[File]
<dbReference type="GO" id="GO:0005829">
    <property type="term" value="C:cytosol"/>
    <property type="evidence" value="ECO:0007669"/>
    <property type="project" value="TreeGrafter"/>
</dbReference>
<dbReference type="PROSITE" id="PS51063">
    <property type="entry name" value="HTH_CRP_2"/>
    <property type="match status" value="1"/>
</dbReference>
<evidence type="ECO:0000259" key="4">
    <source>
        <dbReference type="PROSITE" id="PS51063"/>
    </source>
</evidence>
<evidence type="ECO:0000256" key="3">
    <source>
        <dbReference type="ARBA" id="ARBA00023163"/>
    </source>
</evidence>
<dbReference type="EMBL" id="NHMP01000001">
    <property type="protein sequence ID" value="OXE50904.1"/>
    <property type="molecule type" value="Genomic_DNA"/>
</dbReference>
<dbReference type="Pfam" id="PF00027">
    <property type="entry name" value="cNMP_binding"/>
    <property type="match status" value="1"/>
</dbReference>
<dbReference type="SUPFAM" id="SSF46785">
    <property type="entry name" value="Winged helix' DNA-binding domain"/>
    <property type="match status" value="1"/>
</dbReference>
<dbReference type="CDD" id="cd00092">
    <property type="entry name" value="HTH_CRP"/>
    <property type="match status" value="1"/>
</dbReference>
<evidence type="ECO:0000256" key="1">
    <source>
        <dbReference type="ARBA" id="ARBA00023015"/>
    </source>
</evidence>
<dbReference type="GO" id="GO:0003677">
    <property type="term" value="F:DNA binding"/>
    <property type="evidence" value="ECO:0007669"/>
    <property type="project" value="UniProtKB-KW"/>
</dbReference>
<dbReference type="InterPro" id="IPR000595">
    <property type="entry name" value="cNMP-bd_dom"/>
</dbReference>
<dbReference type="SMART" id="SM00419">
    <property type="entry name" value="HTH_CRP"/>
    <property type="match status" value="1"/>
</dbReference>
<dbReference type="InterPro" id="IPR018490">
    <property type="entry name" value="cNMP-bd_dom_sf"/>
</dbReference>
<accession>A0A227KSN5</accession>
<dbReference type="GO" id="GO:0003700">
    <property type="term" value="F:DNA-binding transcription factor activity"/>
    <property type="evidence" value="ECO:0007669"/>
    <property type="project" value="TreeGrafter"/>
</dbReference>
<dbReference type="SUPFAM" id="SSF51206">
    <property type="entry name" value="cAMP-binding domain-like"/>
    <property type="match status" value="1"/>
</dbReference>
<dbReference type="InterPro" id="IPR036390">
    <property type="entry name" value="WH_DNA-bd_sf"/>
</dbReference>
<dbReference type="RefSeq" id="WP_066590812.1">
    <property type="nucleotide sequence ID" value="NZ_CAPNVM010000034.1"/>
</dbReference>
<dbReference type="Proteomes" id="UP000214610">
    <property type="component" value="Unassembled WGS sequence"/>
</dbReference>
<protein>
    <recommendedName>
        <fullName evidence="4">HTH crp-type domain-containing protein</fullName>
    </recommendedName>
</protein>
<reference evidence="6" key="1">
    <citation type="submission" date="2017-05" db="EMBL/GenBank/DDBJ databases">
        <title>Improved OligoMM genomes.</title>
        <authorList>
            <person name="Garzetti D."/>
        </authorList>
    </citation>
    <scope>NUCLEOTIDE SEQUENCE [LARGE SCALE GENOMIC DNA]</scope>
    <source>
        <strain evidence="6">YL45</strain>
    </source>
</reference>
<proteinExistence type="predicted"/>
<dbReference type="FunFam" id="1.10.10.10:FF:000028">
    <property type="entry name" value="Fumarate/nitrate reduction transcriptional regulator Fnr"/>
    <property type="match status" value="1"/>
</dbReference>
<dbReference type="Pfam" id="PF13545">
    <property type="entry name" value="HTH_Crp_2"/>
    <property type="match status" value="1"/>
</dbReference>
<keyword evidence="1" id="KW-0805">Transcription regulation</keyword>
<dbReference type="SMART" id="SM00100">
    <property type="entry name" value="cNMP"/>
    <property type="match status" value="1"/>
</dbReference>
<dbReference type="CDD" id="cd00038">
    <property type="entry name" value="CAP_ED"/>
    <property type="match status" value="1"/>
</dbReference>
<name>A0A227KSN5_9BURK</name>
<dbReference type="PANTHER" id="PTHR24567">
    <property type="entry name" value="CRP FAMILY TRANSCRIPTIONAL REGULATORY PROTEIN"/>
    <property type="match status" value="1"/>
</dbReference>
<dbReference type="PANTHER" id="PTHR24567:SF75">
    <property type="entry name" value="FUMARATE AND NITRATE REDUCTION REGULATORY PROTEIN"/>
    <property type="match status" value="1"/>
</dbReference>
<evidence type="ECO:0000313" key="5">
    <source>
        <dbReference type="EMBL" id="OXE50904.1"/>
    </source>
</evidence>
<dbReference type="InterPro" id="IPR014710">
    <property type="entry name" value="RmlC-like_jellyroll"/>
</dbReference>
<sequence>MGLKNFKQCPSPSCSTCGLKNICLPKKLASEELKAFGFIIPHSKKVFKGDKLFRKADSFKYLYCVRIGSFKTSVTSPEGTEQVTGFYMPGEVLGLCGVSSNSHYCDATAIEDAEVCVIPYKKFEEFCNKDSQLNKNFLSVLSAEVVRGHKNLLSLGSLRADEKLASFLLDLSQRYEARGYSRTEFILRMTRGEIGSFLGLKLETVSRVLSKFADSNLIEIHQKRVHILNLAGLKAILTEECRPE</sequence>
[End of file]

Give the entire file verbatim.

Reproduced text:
<dbReference type="GO" id="GO:0005829">
    <property type="term" value="C:cytosol"/>
    <property type="evidence" value="ECO:0007669"/>
    <property type="project" value="TreeGrafter"/>
</dbReference>
<dbReference type="PROSITE" id="PS51063">
    <property type="entry name" value="HTH_CRP_2"/>
    <property type="match status" value="1"/>
</dbReference>
<evidence type="ECO:0000259" key="4">
    <source>
        <dbReference type="PROSITE" id="PS51063"/>
    </source>
</evidence>
<evidence type="ECO:0000256" key="3">
    <source>
        <dbReference type="ARBA" id="ARBA00023163"/>
    </source>
</evidence>
<dbReference type="EMBL" id="NHMP01000001">
    <property type="protein sequence ID" value="OXE50904.1"/>
    <property type="molecule type" value="Genomic_DNA"/>
</dbReference>
<dbReference type="Pfam" id="PF00027">
    <property type="entry name" value="cNMP_binding"/>
    <property type="match status" value="1"/>
</dbReference>
<dbReference type="SUPFAM" id="SSF46785">
    <property type="entry name" value="Winged helix' DNA-binding domain"/>
    <property type="match status" value="1"/>
</dbReference>
<dbReference type="CDD" id="cd00092">
    <property type="entry name" value="HTH_CRP"/>
    <property type="match status" value="1"/>
</dbReference>
<evidence type="ECO:0000256" key="1">
    <source>
        <dbReference type="ARBA" id="ARBA00023015"/>
    </source>
</evidence>
<dbReference type="GO" id="GO:0003677">
    <property type="term" value="F:DNA binding"/>
    <property type="evidence" value="ECO:0007669"/>
    <property type="project" value="UniProtKB-KW"/>
</dbReference>
<dbReference type="InterPro" id="IPR000595">
    <property type="entry name" value="cNMP-bd_dom"/>
</dbReference>
<dbReference type="SMART" id="SM00419">
    <property type="entry name" value="HTH_CRP"/>
    <property type="match status" value="1"/>
</dbReference>
<dbReference type="InterPro" id="IPR018490">
    <property type="entry name" value="cNMP-bd_dom_sf"/>
</dbReference>
<accession>A0A227KSN5</accession>
<dbReference type="GO" id="GO:0003700">
    <property type="term" value="F:DNA-binding transcription factor activity"/>
    <property type="evidence" value="ECO:0007669"/>
    <property type="project" value="TreeGrafter"/>
</dbReference>
<dbReference type="SUPFAM" id="SSF51206">
    <property type="entry name" value="cAMP-binding domain-like"/>
    <property type="match status" value="1"/>
</dbReference>
<dbReference type="InterPro" id="IPR036390">
    <property type="entry name" value="WH_DNA-bd_sf"/>
</dbReference>
<dbReference type="RefSeq" id="WP_066590812.1">
    <property type="nucleotide sequence ID" value="NZ_CAPNVM010000034.1"/>
</dbReference>
<dbReference type="Proteomes" id="UP000214610">
    <property type="component" value="Unassembled WGS sequence"/>
</dbReference>
<protein>
    <recommendedName>
        <fullName evidence="4">HTH crp-type domain-containing protein</fullName>
    </recommendedName>
</protein>
<reference evidence="6" key="1">
    <citation type="submission" date="2017-05" db="EMBL/GenBank/DDBJ databases">
        <title>Improved OligoMM genomes.</title>
        <authorList>
            <person name="Garzetti D."/>
        </authorList>
    </citation>
    <scope>NUCLEOTIDE SEQUENCE [LARGE SCALE GENOMIC DNA]</scope>
    <source>
        <strain evidence="6">YL45</strain>
    </source>
</reference>
<proteinExistence type="predicted"/>
<dbReference type="FunFam" id="1.10.10.10:FF:000028">
    <property type="entry name" value="Fumarate/nitrate reduction transcriptional regulator Fnr"/>
    <property type="match status" value="1"/>
</dbReference>
<dbReference type="Pfam" id="PF13545">
    <property type="entry name" value="HTH_Crp_2"/>
    <property type="match status" value="1"/>
</dbReference>
<keyword evidence="1" id="KW-0805">Transcription regulation</keyword>
<dbReference type="SMART" id="SM00100">
    <property type="entry name" value="cNMP"/>
    <property type="match status" value="1"/>
</dbReference>
<dbReference type="CDD" id="cd00038">
    <property type="entry name" value="CAP_ED"/>
    <property type="match status" value="1"/>
</dbReference>
<name>A0A227KSN5_9BURK</name>
<dbReference type="PANTHER" id="PTHR24567">
    <property type="entry name" value="CRP FAMILY TRANSCRIPTIONAL REGULATORY PROTEIN"/>
    <property type="match status" value="1"/>
</dbReference>
<dbReference type="PANTHER" id="PTHR24567:SF75">
    <property type="entry name" value="FUMARATE AND NITRATE REDUCTION REGULATORY PROTEIN"/>
    <property type="match status" value="1"/>
</dbReference>
<evidence type="ECO:0000313" key="5">
    <source>
        <dbReference type="EMBL" id="OXE50904.1"/>
    </source>
</evidence>
<dbReference type="InterPro" id="IPR014710">
    <property type="entry name" value="RmlC-like_jellyroll"/>
</dbReference>
<sequence>MGLKNFKQCPSPSCSTCGLKNICLPKKLASEELKAFGFIIPHSKKVFKGDKLFRKADSFKYLYCVRIGSFKTSVTSPEGTEQVTGFYMPGEVLGLCGVSSNSHYCDATAIEDAEVCVIPYKKFEEFCNKDSQLNKNFLSVLSAEVVRGHKNLLSLGSLRADEKLASFLLDLSQRYEARGYSRTEFILRMTRGEIGSFLGLKLETVSRVLSKFADSNLIEIHQKRVHILNLAGLKAILTEECRPE</sequence>